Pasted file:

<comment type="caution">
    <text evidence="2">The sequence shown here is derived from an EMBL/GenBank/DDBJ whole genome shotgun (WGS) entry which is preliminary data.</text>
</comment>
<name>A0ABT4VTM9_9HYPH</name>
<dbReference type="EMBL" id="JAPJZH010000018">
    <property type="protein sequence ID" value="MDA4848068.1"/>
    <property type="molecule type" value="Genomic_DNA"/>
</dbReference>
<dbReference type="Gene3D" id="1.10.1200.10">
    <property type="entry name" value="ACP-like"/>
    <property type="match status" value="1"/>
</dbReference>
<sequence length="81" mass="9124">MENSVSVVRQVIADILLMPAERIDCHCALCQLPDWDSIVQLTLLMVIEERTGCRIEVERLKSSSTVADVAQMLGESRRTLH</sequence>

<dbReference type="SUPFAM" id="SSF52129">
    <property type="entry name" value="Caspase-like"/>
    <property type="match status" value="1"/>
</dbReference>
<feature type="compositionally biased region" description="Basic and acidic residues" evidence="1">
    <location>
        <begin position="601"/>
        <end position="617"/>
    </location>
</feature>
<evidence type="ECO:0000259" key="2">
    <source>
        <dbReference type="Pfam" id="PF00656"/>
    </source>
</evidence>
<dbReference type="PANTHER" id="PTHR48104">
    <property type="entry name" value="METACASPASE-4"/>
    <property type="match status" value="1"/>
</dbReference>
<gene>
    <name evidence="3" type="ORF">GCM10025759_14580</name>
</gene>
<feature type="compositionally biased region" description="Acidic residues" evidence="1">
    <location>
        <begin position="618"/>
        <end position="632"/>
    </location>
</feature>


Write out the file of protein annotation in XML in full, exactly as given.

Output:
<comment type="caution">
    <text evidence="2">The sequence shown here is derived from an EMBL/GenBank/DDBJ whole genome shotgun (WGS) entry which is preliminary data.</text>
</comment>
<name>A0ABT4VTM9_9HYPH</name>
<dbReference type="EMBL" id="JAPJZH010000018">
    <property type="protein sequence ID" value="MDA4848068.1"/>
    <property type="molecule type" value="Genomic_DNA"/>
</dbReference>
<dbReference type="Gene3D" id="1.10.1200.10">
    <property type="entry name" value="ACP-like"/>
    <property type="match status" value="1"/>
</dbReference>
<sequence length="81" mass="9124">MENSVSVVRQVIADILLMPAERIDCHCALCQLPDWDSIVQLTLLMVIEERTGCRIEVERLKSSSTVADVAQMLGESRRTLH</sequence>

<dbReference type="SUPFAM" id="SSF52129">
    <property type="entry name" value="Caspase-like"/>
    <property type="match status" value="1"/>
</dbReference>
<feature type="compositionally biased region" description="Basic and acidic residues" evidence="1">
    <location>
        <begin position="601"/>
        <end position="617"/>
    </location>
</feature>
<evidence type="ECO:0000259" key="2">
    <source>
        <dbReference type="Pfam" id="PF00656"/>
    </source>
</evidence>
<dbReference type="PANTHER" id="PTHR48104">
    <property type="entry name" value="METACASPASE-4"/>
    <property type="match status" value="1"/>
</dbReference>
<gene>
    <name evidence="3" type="ORF">GCM10025759_14580</name>
</gene>
<feature type="compositionally biased region" description="Acidic residues" evidence="1">
    <location>
        <begin position="618"/>
        <end position="632"/>
    </location>
</feature>